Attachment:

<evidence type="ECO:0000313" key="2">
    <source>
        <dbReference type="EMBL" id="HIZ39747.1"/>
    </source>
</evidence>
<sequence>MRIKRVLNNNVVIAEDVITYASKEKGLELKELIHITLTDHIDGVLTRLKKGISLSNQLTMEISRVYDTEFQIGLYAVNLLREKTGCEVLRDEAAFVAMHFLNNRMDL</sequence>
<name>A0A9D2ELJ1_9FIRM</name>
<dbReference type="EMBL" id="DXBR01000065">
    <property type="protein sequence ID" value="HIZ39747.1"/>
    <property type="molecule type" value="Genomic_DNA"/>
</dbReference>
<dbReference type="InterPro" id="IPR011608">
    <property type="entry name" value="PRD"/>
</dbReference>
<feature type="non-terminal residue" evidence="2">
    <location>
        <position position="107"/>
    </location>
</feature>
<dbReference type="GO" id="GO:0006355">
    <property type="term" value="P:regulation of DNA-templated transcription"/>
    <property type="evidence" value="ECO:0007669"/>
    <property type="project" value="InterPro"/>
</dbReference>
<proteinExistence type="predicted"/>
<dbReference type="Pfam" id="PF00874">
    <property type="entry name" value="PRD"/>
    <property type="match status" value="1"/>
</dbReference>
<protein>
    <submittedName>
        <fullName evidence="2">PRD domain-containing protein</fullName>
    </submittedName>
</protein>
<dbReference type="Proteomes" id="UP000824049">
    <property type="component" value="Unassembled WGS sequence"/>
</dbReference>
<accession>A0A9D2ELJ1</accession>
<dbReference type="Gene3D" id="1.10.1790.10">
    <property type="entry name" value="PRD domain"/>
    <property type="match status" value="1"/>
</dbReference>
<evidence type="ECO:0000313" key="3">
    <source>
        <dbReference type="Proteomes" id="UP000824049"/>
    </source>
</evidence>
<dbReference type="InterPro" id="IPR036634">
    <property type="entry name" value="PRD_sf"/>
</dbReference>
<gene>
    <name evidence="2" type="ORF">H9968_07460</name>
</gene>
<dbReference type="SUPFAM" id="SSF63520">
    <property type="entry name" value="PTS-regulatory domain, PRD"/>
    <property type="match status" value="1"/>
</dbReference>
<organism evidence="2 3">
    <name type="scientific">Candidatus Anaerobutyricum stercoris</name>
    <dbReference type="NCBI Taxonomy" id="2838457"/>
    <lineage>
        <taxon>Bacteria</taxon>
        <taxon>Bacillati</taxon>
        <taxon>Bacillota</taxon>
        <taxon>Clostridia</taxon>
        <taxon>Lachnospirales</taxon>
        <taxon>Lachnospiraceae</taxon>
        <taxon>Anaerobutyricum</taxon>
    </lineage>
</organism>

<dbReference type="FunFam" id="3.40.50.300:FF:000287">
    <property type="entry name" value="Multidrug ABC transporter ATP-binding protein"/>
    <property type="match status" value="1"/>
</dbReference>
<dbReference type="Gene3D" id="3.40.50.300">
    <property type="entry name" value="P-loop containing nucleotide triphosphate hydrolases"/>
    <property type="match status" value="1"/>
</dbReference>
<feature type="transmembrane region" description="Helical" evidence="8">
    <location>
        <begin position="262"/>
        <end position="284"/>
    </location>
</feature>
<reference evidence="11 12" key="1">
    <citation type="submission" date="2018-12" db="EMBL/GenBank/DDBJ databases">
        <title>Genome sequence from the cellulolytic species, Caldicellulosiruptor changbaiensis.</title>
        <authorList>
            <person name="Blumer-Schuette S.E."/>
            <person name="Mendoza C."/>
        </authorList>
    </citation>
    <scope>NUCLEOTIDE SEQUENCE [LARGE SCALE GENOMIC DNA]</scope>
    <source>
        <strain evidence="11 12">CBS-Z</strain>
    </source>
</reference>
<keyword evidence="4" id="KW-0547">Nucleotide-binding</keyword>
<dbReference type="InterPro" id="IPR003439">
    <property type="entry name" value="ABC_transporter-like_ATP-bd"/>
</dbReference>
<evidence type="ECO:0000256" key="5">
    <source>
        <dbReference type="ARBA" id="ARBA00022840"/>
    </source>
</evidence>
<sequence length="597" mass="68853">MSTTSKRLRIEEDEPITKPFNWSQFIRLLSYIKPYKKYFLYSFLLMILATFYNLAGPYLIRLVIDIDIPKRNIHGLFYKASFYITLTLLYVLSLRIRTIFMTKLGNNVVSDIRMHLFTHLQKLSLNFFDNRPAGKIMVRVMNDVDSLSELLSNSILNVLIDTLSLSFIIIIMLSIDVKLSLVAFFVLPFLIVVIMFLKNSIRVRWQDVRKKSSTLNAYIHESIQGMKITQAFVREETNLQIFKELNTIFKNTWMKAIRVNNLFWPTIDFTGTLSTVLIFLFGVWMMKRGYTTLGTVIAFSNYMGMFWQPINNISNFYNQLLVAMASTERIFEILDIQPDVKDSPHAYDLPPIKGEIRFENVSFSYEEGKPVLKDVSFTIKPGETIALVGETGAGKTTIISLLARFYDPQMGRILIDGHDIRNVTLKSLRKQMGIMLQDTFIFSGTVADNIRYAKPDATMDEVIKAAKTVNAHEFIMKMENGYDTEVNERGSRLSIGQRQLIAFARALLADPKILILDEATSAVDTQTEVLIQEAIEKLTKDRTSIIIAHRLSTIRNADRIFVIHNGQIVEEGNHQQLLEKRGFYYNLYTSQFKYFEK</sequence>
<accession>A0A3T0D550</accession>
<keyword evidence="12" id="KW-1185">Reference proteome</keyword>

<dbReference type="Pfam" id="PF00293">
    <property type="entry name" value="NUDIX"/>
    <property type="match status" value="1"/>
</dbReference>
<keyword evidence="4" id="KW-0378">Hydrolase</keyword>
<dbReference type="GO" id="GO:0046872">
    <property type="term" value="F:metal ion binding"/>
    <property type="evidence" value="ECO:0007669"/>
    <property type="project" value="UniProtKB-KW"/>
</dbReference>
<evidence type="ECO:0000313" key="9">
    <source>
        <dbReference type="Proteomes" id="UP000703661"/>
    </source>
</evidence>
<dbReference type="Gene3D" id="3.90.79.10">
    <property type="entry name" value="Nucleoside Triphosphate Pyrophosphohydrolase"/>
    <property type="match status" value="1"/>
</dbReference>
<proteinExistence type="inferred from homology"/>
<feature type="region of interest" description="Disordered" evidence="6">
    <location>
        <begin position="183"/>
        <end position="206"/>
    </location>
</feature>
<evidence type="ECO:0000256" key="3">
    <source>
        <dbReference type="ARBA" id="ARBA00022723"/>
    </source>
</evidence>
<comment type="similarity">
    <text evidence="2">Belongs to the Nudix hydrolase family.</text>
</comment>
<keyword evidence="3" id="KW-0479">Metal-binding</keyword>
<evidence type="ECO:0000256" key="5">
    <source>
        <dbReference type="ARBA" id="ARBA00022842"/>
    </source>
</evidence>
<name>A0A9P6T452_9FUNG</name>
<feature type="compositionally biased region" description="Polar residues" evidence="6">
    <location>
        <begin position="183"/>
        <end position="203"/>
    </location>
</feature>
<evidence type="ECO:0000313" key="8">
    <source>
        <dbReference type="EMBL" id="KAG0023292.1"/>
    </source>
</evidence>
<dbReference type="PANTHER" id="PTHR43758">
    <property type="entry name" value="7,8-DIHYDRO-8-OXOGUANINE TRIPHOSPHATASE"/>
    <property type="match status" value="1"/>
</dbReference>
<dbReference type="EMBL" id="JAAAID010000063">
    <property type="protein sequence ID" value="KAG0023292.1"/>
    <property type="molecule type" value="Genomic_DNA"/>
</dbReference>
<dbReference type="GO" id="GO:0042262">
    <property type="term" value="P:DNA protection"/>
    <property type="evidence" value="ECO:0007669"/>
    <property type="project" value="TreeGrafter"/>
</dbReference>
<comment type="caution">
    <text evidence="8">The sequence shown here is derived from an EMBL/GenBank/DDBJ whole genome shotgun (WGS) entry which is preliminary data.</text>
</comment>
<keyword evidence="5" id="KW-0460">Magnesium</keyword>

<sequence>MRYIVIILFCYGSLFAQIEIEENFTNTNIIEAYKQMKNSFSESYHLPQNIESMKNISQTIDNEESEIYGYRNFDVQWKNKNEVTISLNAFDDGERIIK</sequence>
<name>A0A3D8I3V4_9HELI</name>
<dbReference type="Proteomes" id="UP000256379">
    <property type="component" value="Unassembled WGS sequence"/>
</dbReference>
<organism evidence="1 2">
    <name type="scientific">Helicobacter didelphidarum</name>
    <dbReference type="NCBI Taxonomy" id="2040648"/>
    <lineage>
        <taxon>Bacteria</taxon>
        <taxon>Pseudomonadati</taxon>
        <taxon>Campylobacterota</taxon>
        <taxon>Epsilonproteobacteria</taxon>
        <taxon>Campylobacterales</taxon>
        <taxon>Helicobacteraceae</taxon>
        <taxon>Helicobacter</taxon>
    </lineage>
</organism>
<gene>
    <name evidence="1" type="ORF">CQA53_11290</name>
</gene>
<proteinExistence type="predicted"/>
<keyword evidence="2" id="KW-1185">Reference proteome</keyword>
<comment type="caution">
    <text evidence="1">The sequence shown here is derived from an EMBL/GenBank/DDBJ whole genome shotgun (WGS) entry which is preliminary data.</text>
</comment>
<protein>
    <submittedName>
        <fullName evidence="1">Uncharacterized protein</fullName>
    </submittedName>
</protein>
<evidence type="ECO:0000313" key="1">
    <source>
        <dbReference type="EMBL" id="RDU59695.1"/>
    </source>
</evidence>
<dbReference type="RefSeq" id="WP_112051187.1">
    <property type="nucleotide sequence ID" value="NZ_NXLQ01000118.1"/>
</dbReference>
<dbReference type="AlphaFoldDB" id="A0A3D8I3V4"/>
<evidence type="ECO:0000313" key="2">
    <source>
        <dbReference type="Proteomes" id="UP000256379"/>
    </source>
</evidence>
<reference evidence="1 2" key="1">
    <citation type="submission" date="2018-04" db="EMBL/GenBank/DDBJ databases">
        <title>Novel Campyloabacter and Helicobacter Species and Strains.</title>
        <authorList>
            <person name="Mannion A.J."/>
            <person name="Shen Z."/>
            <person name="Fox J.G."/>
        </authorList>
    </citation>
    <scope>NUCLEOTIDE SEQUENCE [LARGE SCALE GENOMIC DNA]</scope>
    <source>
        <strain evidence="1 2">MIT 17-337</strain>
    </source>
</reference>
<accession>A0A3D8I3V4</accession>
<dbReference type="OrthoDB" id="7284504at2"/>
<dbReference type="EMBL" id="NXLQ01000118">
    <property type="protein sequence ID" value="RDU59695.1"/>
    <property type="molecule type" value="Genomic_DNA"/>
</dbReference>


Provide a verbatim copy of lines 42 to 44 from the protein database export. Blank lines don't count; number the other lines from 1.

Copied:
</dbReference>
<evidence type="ECO:0000313" key="3">
    <source>